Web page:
Blended families can work

July 24, 2018

Will Smith's wife, Jada Pinkett Smith, has a new show on Facebook Watch called 'Red Table Talk' that she co-hosts with her mother, Adrienne, and daughter Willow, and speaks about various topics.

In the first episode, Jada and Will's ex-wife, Sheree, spoke frankly about the relationship they have developed over the life of her marriage to Will Smith and being a "bonus mother" to Trey, Will's son from his first marriage. It was interesting to see how they spoke about the initial challenges they had trying to find a balance in this new dynamic that they called a 'blended family'. I was especially entertained by the moments when they reminisced about their encounters of conflict and the arguments it caused. They eventually got to a point where they are friends and are actively part of a larger family unit.

With relationships ending and new ones forming, the phenomenon of the blended family is a reality that most of us have to contend with in the 21st century.

In the past, the idea of the former and current spouses having candid, civil, open relationships for the ultimate benefit of the children was remote, downright impossible in some cases. In recent times, the outlook has not only changed, it has evolved to the point where families are somewhat redefined, and space is made to accommodate the former spouse in an active way as a part of the family.

I can remember as a child, my mother having a problem with me speaking positively about my stepmother, and the idea of them being friends at any point was just out of the question. I can think of many examples where children are kept away from a parent because of a new relationship, and even away from their siblings because of the toxic relationships between their parents.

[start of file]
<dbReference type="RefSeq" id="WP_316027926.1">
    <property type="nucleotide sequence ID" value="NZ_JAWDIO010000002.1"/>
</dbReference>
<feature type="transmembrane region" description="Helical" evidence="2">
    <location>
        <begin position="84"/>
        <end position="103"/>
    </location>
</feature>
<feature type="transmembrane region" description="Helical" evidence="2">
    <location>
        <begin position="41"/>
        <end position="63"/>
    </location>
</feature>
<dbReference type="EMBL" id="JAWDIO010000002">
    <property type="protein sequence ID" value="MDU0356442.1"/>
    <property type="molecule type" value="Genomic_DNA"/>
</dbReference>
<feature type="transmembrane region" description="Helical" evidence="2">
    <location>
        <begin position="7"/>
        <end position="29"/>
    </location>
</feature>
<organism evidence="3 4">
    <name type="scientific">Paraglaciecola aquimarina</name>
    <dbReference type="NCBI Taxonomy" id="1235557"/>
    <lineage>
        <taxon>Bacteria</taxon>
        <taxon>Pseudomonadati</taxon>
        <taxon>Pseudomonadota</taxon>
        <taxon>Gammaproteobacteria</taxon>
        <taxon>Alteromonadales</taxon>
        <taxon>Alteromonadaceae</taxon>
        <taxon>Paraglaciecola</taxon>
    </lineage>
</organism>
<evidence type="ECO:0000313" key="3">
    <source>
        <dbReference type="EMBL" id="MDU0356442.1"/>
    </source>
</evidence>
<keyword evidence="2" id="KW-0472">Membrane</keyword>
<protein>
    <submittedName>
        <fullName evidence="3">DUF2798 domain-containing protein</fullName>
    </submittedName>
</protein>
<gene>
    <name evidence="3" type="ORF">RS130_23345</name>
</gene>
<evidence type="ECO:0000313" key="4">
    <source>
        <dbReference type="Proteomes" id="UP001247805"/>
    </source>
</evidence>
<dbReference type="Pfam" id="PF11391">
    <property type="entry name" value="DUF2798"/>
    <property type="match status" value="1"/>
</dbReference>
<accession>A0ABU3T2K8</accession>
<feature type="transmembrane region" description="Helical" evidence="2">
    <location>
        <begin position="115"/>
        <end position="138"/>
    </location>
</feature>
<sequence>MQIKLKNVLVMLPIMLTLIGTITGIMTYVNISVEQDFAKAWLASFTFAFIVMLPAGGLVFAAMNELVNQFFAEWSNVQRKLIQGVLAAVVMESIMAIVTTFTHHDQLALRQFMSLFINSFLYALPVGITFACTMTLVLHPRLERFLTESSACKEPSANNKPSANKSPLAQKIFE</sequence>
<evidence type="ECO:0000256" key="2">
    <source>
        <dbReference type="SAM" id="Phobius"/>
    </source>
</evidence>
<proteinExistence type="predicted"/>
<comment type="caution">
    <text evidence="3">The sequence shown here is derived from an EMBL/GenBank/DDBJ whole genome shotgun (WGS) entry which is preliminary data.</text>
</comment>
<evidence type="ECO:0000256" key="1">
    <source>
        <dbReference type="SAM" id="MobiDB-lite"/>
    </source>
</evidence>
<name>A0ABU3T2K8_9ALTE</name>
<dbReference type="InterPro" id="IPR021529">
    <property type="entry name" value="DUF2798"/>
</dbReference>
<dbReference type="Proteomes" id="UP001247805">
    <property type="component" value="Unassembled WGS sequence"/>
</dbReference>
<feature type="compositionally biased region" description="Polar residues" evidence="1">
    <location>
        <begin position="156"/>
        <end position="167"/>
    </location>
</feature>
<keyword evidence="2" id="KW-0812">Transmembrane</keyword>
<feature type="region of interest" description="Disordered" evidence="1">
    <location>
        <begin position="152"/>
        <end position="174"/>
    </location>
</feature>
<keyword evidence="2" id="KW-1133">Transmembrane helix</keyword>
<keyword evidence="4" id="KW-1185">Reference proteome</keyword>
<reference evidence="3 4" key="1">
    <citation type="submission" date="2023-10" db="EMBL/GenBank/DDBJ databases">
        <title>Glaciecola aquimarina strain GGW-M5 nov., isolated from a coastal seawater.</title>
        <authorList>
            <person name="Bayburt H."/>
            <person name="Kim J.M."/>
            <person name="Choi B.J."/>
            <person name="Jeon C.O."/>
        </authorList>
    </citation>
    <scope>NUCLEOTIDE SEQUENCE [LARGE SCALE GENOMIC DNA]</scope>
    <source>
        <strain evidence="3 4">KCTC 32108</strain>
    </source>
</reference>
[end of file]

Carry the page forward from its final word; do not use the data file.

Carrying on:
A close friend of mine met her sister for the first time in high school when she noticed her undeniable resemblance with her father. When she got home and confronted her parents, both of them knew about her sister but kept them apart because her mother would not allow her to visit, since her father cheated.




I am happy to report that there are several examples of blended families right here in Jamaica, and it's great to see how the children thrive when the adults are mature and they focus on the welfare of the child and not their own petty jealousy. I love how much the 'outside' children are embraced and included in the family, and so are their parents, in some cases.

I don't want to give the impression that this is the norm, because there are still so many families that are ripped apart when the primary relationship ends. But I think the blended family is inevitable, and so many of us are going to be a part of one. So I would recommend that we keep an open mind and remember that the children of a previous relationship had no choice in their existence and should not be punished for the decisions of their parents.

I hear some women say that they will never be with a man who has children because they cannot deal with the 'baby mama drama'. While having this goal is certainly possible, the older he gets, the probability of him not having children reduces. At the end of the day, relationships are not just about the two people who unite, it also affects the other people in their lives, including their former spouses and children they come with the package.

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